Originally Posted by MoneyMitch
what about the leaf die off?
The last thread we had on that, I determined it was the old growth, and if it continued then it would be a nutrient deficiency. The only other thing I can think of would be the high pH and hardness; E. bleheri is said to be good in harder water, but maybe your water is too hard. This has an effect on nutrients.
I'm not a botanist, and there is no quick answer, so I can only make some observations from my research.
An excess of some nutrients will cause a deficiency of another within the plant. If this is the case, then faster-growing plants will generally fare better because they use the nutrients faster, whereas slower-growing plants have to store them and there is a limit to this beyond which the plant suffers. An excess of iron shows up as dark brown spots or blotches, followed by yellowing of the leaf around these and then spreading. I can't see this in the first photograph, but it is a photo and this is still a possibility.
Chlorosis, or yellowing of leaf tissue, can occur when a plant is unable to produce normal amounts of chlorophyll due to a lack of nutrients. Pinpointing the specific nutrient is difficult, which is why I constantly recommend the comprehensive balanced fertilizers. I believe you earlier said you have root tabs, so one would assume this is not the problem. However, the hard water is obviously due to nutrients, calcium and magnesium and others. Perhaps there is iron in your water.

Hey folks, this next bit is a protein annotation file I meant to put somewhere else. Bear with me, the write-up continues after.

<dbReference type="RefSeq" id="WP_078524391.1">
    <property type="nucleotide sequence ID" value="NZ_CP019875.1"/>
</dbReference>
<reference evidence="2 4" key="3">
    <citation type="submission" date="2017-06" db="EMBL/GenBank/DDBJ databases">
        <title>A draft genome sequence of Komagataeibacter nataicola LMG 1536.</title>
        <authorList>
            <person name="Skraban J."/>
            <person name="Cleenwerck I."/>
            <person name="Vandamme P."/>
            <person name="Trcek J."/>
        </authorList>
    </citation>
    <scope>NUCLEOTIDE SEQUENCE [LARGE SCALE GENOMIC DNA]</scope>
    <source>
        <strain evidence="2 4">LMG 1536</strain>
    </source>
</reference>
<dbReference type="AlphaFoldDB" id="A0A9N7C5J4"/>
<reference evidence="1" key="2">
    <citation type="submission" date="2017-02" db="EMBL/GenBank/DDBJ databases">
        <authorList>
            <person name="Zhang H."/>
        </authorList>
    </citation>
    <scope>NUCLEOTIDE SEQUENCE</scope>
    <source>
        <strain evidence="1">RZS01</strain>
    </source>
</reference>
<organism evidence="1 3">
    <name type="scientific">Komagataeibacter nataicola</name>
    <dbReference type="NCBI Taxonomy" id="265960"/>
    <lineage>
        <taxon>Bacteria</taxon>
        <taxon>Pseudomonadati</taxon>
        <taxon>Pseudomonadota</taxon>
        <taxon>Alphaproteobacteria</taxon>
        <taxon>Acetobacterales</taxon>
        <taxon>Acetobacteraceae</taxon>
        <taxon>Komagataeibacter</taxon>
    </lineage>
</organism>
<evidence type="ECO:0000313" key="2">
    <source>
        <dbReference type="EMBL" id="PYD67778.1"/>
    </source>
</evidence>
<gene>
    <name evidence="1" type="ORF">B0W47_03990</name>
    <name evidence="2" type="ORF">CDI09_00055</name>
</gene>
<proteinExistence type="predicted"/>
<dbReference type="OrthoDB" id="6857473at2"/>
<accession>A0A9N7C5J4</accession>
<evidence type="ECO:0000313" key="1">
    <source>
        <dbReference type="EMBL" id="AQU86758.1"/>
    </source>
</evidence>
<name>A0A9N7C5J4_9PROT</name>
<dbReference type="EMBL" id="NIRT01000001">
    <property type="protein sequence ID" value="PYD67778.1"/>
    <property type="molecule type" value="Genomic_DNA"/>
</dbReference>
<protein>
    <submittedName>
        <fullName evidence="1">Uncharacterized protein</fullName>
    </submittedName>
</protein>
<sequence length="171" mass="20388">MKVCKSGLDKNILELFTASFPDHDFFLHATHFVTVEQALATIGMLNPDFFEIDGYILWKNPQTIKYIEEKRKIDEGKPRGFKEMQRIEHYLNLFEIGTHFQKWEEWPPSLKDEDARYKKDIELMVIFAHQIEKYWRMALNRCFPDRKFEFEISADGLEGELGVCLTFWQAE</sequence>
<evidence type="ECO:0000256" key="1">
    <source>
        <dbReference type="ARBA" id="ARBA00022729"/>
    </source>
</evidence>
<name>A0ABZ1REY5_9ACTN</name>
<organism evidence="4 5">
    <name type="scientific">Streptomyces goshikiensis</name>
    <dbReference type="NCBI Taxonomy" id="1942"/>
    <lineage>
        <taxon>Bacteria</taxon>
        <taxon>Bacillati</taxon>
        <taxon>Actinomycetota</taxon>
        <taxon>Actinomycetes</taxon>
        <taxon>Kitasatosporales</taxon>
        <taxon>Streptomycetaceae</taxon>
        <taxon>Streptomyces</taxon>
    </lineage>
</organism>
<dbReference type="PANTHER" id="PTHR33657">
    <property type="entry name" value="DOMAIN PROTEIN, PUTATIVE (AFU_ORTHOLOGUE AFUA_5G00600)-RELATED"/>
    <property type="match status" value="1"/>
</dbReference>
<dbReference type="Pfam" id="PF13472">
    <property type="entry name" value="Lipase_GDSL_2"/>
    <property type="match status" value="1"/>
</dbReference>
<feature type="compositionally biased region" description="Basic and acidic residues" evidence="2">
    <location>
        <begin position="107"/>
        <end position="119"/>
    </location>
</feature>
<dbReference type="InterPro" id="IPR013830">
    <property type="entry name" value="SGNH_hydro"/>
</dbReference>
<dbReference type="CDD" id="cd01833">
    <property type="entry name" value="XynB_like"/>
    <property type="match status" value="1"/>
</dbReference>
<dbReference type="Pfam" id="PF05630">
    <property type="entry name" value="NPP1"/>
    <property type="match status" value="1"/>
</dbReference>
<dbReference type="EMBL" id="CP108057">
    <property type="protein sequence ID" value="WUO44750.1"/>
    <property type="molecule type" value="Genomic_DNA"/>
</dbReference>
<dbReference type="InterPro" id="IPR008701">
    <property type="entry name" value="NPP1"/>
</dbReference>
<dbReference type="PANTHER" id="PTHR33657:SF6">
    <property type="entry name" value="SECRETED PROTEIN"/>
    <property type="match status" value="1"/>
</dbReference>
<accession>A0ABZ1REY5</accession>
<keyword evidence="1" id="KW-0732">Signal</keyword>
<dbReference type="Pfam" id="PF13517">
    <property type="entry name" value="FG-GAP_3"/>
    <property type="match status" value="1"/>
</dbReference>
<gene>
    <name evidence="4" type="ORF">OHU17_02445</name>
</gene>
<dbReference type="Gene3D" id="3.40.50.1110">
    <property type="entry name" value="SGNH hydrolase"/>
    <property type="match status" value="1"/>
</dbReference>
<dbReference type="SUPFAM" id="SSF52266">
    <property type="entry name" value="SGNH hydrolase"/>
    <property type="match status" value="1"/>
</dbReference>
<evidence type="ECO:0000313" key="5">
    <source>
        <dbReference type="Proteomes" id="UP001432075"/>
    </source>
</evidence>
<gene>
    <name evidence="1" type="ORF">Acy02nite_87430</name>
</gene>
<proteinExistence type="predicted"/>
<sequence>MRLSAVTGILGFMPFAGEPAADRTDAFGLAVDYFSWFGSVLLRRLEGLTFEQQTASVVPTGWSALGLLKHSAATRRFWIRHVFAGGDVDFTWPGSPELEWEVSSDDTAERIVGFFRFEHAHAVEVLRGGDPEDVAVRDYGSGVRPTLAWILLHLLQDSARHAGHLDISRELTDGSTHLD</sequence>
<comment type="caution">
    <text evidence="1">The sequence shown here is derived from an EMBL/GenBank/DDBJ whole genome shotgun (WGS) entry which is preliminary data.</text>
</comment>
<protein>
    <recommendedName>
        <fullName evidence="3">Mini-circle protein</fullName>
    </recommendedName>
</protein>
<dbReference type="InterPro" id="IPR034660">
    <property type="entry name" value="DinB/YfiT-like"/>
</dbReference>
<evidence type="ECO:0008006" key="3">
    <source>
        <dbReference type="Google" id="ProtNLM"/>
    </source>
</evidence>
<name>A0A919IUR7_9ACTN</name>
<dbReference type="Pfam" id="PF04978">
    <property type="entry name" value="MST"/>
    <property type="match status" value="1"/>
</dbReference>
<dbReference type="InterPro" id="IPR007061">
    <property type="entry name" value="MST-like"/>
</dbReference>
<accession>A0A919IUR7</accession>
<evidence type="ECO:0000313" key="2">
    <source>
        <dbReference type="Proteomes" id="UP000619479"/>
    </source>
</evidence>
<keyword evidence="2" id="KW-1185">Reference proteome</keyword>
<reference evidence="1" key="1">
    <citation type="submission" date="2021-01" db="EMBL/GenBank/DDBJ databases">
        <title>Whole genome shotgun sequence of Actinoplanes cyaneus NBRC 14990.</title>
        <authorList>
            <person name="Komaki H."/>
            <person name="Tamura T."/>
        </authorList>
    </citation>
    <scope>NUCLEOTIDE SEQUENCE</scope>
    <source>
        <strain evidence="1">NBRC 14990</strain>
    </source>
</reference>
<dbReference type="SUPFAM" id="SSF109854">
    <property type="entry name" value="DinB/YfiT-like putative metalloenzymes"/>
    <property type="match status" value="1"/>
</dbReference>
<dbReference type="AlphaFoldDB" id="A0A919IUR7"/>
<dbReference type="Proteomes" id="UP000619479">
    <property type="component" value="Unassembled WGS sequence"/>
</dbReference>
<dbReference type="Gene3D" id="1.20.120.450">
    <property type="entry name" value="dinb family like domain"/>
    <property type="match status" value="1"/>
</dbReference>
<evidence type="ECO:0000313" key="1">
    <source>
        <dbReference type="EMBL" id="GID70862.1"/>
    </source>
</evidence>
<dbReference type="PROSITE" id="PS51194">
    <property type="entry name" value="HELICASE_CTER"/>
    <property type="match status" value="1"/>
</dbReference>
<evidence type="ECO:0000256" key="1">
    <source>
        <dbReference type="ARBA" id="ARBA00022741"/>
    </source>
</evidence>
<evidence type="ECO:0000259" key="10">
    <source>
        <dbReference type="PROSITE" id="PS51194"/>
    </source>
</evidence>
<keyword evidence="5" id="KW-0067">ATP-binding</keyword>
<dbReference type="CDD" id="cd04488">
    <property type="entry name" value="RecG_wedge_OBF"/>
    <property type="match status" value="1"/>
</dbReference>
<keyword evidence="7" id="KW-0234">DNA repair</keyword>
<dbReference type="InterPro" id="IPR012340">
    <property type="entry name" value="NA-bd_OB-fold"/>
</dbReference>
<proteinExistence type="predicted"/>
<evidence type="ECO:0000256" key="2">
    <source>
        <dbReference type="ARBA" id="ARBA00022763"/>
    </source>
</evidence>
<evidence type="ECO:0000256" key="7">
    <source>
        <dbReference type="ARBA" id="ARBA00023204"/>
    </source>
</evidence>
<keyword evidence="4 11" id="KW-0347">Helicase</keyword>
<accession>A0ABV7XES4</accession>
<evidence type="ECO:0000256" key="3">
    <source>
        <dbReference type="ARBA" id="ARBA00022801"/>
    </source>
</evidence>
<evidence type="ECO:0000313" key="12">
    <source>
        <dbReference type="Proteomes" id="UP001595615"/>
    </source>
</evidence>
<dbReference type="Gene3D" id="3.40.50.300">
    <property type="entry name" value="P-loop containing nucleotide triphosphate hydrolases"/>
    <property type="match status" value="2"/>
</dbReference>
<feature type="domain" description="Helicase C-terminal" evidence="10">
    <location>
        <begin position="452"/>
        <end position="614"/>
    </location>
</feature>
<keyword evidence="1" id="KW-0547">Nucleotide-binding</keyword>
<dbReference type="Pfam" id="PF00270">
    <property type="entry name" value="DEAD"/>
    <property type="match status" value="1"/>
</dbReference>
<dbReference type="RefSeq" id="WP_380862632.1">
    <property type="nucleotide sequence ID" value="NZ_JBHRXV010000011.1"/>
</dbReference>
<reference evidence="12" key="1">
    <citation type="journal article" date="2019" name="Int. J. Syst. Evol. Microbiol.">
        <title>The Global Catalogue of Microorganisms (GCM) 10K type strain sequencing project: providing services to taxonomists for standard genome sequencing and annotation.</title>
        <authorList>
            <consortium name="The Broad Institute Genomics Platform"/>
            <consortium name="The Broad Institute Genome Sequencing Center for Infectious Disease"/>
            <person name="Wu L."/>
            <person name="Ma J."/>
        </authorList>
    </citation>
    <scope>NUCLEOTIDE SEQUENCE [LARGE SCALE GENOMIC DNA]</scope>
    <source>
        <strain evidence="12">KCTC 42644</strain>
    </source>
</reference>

I am going to do some further research into this, hopefully I will find some better guidance to pass along. I can see other plants in the background, not clear though...are they OK or showing similar symptoms? Do you know the GH and KH of your water; the lfs may test it for you, or the local water supply might provide it. And your light, I thought you had a Life-Glo and a Power-Glo...or just the latter as mentioned earlier in this thread? Twelve hours of light is a lot, the Power-Glo is an intense tube and there could be an imbalance. Nutrients and light greater than CO2 from the fish...I would reduce the light period to 9 or 10 hours.